Innsbruck, September 8 - 12, 2019
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TT 3.4.A: Towards a Mountain Resilience Report: Regenerating mountain systems by Systemic Innovation
Workshop 3.4.A: Towards a Mountain Resilience Report: Regenerating mountain systems by Systemic Innovation
In times of climate change and disruptive social and economic change, resilience of mountain social-ecological systems (SES) comprises the flexibility to respond to changes (adaptive capacity) and the diversity to prepare for changes (innovative capacity). From a spatial, landscape perspective, resilient SES absorb and reorganize in response to (climate) change to maintain the provision of ecosystem services. This workshop intends to set the methodological and collaborative base for a proposed “Mountain Resilience Report” (MRR) that assesses both adaptive and innovative capacities of mountain social-ecological systems (SES) - analogue to the Arctic Resilience Report (ARR) of the Arctic Council. The goal is to collect existing knowledge and build new capacity on assessing the “dynamic state” of mountain SES resilience to interconnected environmental changes – including ecosystem services generating landscapes, socio-cultural communities, local economies and socio-technical systems (STS). The proposed MRR should be developed in close cooperation with existing data collection and sharing networks, such as Mountain Sentinels, Mountain Research Initiative, Sustainable Mountain Tourism Alliance, and alike.
The specific resilience focus in this workshop is on understanding and incubating innovative capacity to create (“design”) and implement effective, real-world solutions for building regenerative mountain SES and STS, respectively – and how this innovative capacity relates to and builds upon resilient landscapes and land use. Innovation within complex SES and STS is systemic and should be regenerative by design – generating systems that contribute net-positive to their surrounding socio-cultural-economic and ecological (ecosystem services generating landscapes) environment.
As one point of departure, a proposed MRR could be connected with the ongoing effort to create a network of mountain observatories for social-ecological data collection (GNOMO). Real-World Laboratories (RWL) play an important role in experimenting with and illustrating systemic innovation, spanning across all economic sectors, related to local cultural and geographic differences, and being participative for local stakeholders. GNOMO and RWL could be integrated units to complement existing (spatial) datasets, and to create “living” modules where the effects of systemic innovation in regards with resilience can be illustrated, explored, and evaluated.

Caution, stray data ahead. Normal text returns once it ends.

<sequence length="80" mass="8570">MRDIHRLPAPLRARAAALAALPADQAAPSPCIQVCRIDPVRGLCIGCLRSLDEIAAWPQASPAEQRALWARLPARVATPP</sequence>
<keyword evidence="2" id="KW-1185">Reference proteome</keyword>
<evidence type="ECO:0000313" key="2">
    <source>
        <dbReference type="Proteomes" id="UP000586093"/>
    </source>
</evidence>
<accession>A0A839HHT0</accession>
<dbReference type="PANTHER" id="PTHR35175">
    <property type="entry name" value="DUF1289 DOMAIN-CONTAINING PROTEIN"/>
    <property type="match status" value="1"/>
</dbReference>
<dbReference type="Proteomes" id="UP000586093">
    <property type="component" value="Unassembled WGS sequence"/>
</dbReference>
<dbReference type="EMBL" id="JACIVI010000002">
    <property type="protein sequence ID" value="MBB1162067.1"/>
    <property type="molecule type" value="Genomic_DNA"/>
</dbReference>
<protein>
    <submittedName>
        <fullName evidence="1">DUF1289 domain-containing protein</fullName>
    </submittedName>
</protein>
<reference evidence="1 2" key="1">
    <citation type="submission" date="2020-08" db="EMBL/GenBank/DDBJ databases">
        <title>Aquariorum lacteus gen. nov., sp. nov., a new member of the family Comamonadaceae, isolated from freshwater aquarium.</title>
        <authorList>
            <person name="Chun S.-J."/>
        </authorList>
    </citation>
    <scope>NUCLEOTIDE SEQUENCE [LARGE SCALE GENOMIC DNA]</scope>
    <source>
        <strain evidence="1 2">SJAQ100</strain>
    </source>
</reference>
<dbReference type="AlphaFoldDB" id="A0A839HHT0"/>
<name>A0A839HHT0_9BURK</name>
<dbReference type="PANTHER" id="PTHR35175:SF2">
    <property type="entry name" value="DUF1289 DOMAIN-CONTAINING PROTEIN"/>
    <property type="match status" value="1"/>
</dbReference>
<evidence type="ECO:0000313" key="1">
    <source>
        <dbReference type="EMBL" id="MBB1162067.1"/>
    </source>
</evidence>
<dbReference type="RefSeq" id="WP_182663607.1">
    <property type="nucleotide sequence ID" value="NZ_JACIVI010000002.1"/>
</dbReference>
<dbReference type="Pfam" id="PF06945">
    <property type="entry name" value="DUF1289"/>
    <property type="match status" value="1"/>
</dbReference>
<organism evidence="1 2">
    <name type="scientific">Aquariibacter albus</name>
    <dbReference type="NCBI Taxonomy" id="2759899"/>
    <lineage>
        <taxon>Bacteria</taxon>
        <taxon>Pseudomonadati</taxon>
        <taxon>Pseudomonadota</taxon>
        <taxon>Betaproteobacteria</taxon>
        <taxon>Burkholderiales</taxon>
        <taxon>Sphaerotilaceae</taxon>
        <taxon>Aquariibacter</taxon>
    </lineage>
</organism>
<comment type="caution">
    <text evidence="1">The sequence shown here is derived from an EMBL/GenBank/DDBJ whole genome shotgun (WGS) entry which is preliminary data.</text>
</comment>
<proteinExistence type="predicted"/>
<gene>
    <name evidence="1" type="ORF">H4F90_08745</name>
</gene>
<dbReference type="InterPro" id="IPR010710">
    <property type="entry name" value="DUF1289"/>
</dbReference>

Invited participants contribute with flash talks specific to the below stated questions. Smaller groups engage in design thinking and report back to the entire group about their proposed design of the MRR. The stated questions will be summed up and put into perspective, applying system mapping techniques. Final steps will lead to a basic work plan with a time frame and responsibilities.
Intended workshop outcomes are 1. Setting the personal and knowledge base for writing a joint review paper on the state of assessment and implementation of resilience in mountain SES and their innovativeness, intended for MRI Mountain Research and Development Journal; 2. With this paper, setting the base for writing a joint research funding proposal to develop a first Mountain Resilience Report.
Question 1: What methods, approaches and experiences can we share up to today to assess resilience of mountain SES/STS, and what can be learned from the Arctic Resilience Report?
Question 2: How can we specifically assess and monitor the “innovativeness” of mountain systems, i.e. their regenerative character? What are good practice examples?
Question 3: How can this assessment be linked to the GNOMO, RWL, Mountain Sentinels, and other approaches? What are geographic system boundaries, at least to start with?
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Conference: IMC 2019
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